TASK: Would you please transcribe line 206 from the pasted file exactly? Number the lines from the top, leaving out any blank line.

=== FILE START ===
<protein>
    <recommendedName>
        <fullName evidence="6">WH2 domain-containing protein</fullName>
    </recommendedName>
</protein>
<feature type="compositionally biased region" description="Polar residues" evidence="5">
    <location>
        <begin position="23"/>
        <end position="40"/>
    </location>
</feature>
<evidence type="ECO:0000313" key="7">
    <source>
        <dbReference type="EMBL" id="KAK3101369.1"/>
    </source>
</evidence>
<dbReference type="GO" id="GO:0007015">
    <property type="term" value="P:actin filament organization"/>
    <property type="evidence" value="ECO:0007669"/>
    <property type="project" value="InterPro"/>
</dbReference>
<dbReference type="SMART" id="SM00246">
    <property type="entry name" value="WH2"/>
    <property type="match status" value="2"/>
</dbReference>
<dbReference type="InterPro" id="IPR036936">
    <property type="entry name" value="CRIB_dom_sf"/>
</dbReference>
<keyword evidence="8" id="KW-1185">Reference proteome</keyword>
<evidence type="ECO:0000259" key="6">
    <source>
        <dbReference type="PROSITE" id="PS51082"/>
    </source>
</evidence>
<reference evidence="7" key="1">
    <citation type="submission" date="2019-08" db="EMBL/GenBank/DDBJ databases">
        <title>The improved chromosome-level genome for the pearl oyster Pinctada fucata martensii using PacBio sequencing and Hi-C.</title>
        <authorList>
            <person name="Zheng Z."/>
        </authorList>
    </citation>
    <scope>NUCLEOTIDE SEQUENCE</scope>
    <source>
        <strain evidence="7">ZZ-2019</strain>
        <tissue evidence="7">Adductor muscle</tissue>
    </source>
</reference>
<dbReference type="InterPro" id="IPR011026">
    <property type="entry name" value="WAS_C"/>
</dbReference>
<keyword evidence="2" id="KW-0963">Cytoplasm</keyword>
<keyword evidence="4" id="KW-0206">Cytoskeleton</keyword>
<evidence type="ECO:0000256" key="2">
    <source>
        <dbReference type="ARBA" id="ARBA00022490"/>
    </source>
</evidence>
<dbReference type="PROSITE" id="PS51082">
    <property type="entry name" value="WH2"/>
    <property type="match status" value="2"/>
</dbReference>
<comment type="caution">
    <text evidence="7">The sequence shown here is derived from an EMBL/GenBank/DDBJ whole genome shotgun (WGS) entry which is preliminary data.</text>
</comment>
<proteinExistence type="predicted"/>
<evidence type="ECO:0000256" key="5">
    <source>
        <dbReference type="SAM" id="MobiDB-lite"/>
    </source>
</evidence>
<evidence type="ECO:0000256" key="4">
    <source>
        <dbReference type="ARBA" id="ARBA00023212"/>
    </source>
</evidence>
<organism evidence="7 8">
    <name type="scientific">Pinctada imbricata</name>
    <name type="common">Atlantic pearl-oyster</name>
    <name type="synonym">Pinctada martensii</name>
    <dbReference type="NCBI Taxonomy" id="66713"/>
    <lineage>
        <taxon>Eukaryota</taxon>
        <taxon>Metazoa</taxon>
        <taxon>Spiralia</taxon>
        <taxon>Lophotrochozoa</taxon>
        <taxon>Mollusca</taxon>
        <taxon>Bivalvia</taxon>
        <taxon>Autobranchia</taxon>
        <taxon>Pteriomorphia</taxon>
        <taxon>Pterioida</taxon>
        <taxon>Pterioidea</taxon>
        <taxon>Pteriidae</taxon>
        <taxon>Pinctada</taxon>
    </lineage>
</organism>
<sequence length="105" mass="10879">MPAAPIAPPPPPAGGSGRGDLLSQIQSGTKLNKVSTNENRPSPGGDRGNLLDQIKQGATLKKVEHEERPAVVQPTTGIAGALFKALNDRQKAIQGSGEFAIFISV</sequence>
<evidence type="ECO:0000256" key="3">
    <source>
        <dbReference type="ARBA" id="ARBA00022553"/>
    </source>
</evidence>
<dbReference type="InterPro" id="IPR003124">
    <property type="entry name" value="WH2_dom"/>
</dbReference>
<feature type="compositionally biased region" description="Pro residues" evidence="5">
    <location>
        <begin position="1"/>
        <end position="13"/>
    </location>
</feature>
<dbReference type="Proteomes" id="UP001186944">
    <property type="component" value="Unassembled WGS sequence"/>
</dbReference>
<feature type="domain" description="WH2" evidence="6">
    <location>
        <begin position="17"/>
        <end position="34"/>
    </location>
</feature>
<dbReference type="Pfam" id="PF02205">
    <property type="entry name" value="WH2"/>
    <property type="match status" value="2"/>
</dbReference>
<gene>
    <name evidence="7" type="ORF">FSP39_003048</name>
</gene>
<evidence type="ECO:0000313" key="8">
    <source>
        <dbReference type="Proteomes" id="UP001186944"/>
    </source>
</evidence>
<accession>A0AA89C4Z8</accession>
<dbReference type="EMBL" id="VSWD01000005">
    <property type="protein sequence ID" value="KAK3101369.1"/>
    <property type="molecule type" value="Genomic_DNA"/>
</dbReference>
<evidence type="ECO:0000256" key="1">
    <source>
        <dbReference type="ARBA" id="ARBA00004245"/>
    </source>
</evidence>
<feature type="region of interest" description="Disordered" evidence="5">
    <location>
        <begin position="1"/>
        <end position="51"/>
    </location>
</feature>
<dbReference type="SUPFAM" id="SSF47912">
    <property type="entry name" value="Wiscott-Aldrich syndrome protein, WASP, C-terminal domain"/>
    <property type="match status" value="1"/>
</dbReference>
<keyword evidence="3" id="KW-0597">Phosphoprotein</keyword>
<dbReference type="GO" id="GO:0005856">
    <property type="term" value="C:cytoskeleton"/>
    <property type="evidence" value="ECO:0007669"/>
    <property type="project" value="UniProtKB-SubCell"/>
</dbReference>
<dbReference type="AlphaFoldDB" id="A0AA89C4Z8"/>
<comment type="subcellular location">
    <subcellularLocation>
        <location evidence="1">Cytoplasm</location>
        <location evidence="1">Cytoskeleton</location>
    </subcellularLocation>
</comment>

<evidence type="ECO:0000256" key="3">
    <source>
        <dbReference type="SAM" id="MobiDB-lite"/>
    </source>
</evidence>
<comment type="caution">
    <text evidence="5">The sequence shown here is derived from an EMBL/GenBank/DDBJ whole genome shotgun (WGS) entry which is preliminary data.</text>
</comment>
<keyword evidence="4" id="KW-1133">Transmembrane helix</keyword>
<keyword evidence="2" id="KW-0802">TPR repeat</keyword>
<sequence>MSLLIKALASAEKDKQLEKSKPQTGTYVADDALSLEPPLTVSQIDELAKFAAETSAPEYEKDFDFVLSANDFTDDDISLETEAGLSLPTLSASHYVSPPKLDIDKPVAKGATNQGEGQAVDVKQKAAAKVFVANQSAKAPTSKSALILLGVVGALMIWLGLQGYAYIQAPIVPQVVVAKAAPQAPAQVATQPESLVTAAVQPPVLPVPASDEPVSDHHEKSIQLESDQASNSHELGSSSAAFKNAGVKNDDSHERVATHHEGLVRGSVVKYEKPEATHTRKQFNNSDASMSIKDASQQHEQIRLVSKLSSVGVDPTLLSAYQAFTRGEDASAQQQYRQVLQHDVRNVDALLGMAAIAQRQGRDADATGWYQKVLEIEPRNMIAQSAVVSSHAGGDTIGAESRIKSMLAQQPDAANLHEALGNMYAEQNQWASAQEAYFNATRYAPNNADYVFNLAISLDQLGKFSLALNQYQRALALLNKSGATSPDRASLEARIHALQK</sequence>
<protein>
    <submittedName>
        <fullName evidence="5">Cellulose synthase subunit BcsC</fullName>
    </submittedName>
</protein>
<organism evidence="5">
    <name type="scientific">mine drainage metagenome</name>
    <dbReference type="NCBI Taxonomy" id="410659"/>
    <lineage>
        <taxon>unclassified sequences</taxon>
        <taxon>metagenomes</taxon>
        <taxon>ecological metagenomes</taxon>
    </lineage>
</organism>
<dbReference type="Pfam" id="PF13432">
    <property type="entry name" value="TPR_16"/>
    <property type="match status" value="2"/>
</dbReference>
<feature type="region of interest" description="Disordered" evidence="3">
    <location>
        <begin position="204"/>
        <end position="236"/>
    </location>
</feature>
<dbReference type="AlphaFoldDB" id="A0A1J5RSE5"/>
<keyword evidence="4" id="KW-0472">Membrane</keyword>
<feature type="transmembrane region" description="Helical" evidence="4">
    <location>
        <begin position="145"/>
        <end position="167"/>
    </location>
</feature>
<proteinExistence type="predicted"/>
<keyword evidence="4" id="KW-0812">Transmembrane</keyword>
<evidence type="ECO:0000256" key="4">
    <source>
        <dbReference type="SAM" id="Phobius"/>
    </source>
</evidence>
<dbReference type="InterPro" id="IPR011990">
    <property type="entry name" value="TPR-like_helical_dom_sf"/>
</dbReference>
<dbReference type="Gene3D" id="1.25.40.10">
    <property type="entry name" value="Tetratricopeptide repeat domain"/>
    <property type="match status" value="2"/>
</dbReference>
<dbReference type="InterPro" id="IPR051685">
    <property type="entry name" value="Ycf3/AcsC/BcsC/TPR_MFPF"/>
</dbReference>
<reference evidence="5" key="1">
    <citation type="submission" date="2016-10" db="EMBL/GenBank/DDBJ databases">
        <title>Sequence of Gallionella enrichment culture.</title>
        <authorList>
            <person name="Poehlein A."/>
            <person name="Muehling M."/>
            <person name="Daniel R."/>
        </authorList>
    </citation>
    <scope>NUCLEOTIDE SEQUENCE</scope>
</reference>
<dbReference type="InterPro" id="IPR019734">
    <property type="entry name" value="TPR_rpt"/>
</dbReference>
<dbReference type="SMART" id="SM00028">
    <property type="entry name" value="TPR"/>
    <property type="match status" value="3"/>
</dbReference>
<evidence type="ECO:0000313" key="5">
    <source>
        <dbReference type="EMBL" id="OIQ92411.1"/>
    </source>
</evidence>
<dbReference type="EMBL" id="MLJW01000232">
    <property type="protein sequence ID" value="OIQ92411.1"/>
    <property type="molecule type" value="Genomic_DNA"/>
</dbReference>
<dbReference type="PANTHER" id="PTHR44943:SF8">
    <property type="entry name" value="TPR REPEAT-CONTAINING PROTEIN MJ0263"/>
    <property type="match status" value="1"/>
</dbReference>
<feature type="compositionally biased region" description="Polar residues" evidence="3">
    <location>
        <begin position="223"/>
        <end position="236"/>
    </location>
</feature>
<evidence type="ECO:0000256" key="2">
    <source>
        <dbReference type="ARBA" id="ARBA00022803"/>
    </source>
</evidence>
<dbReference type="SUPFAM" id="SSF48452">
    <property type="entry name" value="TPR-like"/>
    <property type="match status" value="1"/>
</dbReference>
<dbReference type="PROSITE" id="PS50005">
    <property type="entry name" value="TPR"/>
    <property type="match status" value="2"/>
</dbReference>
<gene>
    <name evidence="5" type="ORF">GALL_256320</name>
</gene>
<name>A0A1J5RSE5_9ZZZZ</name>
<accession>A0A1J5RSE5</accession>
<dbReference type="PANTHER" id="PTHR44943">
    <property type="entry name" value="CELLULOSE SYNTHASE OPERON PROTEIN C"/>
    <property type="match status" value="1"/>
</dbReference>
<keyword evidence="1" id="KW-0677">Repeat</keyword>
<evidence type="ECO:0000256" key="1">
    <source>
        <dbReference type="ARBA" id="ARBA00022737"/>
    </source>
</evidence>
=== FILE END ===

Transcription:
    </location>